Hollywood desperately needs to pay more attention to writer/director Neill Blomkamp. I know some have taken him into account with him first being announced as the director to the vaporware HALO film and after District 9 you think more would have looked at what this former Visual Effects/3D Animation graduate could bring to the table. That would be smart right?
Nope. Not in Hollywood where film budgets spiral out of control, blockbusters fail to live up to expectations constantly, and the studio execs cannot discover why they are losing money like water flowing out of a pasta strainer. I say this because Blomkamp took a meager (by Hollywood standards) budget of $30 Million dollars and crafted District 9 which looked and felt like a movie with four times the budget. He did it again with Elysium's $90 Million budget and the end result looked like it was hitting the upper 150-200 million range. The man knows HOW to utilize special effects for maximum effect, impact, and does not bust the budget doing so. He (Neill) can also craft relevant stories about issues of today all set in a familiar yet futuristic setting.
In Elysium we see the story of the very rich and everyone else. This has been a hot button debate in this country now for a few years and the movie is using this as the basic premise for a satisfying, visually stunning, and somewhat violent science fiction dramatic action film. The basics of this movie is the story of Max (Matt Damon) and Frey (Alice Braga) two childhood friends who grew up together in an orphanage in the slums of Los Angeles who dreamed about leaving the squalor of Earth for the pristine life in the orbiting space station Elysium. Max promises to do anything to take his friend away from this life and to a better one orbiting above Earth.
Cut ahead a few years and we see a grown Max as a man still living in squalor, working a job for a company that provides supplies to Elysium and trying to survive day to day with out violating his parole. Max went the criminal route while Frey went in another direction. Through an injury Max is once again reunited with Frey at a local hospital where she works as a nurse. Interspersed we are introduced to Jodie Foster's Delacourt (the Defense Secretary to Elysium) and how she handles problems of illegal entry into the wealthy paradise....by having them killed. She unleashes her undercover agent Kruger (Sharlto Copley) to dispatch the would be immigrants with a cold demeanor I have not seen her display in her film roles yet. Kruger reminded me of Marvel Comic's Kraven the Hunter in an exo-skeleton. He is ruthless, cunning, relentless and enjoys his job and position as apex predator amongst unknowing masses.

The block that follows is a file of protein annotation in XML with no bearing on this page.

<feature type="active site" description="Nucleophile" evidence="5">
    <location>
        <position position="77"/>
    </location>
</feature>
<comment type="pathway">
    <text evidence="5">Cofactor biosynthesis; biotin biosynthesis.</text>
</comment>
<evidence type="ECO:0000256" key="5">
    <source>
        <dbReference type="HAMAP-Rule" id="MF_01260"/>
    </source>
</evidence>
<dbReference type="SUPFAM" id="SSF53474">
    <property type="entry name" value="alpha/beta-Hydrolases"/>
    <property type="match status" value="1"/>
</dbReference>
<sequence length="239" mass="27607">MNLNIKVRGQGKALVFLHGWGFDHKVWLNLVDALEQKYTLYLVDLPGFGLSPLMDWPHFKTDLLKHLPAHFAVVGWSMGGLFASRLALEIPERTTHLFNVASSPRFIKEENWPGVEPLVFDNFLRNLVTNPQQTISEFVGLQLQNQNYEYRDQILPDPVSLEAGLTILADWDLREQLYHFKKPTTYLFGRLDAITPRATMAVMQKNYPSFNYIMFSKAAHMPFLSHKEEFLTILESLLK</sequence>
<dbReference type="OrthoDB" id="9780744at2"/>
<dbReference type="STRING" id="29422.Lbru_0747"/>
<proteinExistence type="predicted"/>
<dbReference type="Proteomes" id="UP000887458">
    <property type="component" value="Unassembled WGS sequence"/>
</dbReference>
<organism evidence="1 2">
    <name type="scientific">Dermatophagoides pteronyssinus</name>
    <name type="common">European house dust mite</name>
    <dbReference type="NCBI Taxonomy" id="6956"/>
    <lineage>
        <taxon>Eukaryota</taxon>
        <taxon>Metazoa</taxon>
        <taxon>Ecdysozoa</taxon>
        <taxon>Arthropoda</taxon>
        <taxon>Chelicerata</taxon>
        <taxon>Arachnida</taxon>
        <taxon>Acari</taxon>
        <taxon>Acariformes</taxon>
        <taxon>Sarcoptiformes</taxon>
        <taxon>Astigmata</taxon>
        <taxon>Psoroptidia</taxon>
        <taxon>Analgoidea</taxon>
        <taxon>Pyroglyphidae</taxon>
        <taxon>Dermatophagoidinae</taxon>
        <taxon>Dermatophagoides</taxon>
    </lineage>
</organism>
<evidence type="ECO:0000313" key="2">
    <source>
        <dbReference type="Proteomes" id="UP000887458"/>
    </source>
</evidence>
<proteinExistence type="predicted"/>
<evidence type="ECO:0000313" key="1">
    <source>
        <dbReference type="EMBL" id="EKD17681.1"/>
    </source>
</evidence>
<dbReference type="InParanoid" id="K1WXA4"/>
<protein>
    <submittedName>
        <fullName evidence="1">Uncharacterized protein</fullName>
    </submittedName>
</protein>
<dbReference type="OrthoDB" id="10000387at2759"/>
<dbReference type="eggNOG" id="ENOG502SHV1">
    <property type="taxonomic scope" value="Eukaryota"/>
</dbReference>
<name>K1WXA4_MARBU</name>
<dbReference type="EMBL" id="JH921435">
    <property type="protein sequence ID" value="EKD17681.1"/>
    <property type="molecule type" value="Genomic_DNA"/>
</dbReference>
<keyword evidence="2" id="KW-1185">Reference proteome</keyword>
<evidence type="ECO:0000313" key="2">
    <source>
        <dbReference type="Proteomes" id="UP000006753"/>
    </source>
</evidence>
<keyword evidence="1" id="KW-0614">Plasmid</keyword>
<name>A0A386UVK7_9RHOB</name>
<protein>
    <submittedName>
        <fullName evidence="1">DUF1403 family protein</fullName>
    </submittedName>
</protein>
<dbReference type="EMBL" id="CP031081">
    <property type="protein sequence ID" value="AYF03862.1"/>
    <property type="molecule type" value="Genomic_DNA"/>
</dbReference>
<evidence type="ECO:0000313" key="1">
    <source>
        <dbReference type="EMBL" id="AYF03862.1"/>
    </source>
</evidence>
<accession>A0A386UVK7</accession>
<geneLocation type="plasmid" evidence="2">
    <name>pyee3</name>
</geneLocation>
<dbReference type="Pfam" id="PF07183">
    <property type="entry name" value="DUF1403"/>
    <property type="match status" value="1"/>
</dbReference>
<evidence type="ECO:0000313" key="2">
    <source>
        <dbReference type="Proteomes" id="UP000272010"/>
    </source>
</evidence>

Moving ahead Max tragically becomes exposed to lethal doses of radiation while on the job and is given about five days to live. The company's owner and Elysium citizen John Carlyle (played by the horribly underrated William Fichtner) could care less and wants Max disposed of asap so he does not need to change out the linens in the medical bay (because that will cost money) and could not care about those lesser than him. So Max approaches a former criminal associate and immigrant runner named Spider (Wagner Moura) and offers a trade: a ticket to Elysium where he can be healed by their technology and he will do whatever Spider asks. Wouldn't you know Spider has a job lined up where they need a desperate person to complete it: to kidnap an Elysium high ranking citizen, download their neural data for any access codes, data, anything that they can use to get people to Elysium so they can get care from the beyond futuristic technology they are hoarding for themselves. Max agrees under one condition that the target is John Carlyle.